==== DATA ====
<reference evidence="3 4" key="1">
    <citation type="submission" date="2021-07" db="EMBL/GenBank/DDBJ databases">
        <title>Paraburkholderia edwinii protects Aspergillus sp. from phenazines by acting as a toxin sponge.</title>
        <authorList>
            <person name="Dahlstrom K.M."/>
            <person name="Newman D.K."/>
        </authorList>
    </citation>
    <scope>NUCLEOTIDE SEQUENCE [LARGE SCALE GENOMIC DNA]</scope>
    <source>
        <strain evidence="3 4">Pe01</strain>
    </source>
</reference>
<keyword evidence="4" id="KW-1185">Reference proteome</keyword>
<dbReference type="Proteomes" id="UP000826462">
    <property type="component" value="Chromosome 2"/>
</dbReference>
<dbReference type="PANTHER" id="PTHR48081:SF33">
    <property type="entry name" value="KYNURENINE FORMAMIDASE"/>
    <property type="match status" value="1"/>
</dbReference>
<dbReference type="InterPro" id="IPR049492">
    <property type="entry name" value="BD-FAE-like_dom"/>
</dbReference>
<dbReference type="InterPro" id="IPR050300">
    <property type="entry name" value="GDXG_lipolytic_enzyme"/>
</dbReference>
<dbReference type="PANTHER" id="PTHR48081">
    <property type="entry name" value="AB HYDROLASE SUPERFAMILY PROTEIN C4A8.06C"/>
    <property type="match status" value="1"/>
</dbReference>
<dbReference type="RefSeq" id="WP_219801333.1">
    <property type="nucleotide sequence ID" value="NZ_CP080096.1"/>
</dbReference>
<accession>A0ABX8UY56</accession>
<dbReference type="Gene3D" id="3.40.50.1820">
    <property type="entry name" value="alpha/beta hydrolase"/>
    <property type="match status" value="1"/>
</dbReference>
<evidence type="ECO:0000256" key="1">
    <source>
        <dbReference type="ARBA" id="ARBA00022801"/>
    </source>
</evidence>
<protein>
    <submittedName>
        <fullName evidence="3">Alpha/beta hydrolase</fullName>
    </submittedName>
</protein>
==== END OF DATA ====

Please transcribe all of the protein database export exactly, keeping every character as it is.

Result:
<reference evidence="3 4" key="1">
    <citation type="submission" date="2021-07" db="EMBL/GenBank/DDBJ databases">
        <title>Paraburkholderia edwinii protects Aspergillus sp. from phenazines by acting as a toxin sponge.</title>
        <authorList>
            <person name="Dahlstrom K.M."/>
            <person name="Newman D.K."/>
        </authorList>
    </citation>
    <scope>NUCLEOTIDE SEQUENCE [LARGE SCALE GENOMIC DNA]</scope>
    <source>
        <strain evidence="3 4">Pe01</strain>
    </source>
</reference>
<keyword evidence="4" id="KW-1185">Reference proteome</keyword>
<dbReference type="Proteomes" id="UP000826462">
    <property type="component" value="Chromosome 2"/>
</dbReference>
<dbReference type="PANTHER" id="PTHR48081:SF33">
    <property type="entry name" value="KYNURENINE FORMAMIDASE"/>
    <property type="match status" value="1"/>
</dbReference>
<dbReference type="InterPro" id="IPR049492">
    <property type="entry name" value="BD-FAE-like_dom"/>
</dbReference>
<dbReference type="InterPro" id="IPR050300">
    <property type="entry name" value="GDXG_lipolytic_enzyme"/>
</dbReference>
<dbReference type="PANTHER" id="PTHR48081">
    <property type="entry name" value="AB HYDROLASE SUPERFAMILY PROTEIN C4A8.06C"/>
    <property type="match status" value="1"/>
</dbReference>
<dbReference type="RefSeq" id="WP_219801333.1">
    <property type="nucleotide sequence ID" value="NZ_CP080096.1"/>
</dbReference>
<accession>A0ABX8UY56</accession>
<dbReference type="Gene3D" id="3.40.50.1820">
    <property type="entry name" value="alpha/beta hydrolase"/>
    <property type="match status" value="1"/>
</dbReference>
<evidence type="ECO:0000256" key="1">
    <source>
        <dbReference type="ARBA" id="ARBA00022801"/>
    </source>
</evidence>
<protein>
    <submittedName>
        <fullName evidence="3">Alpha/beta hydrolase</fullName>
    </submittedName>
</protein>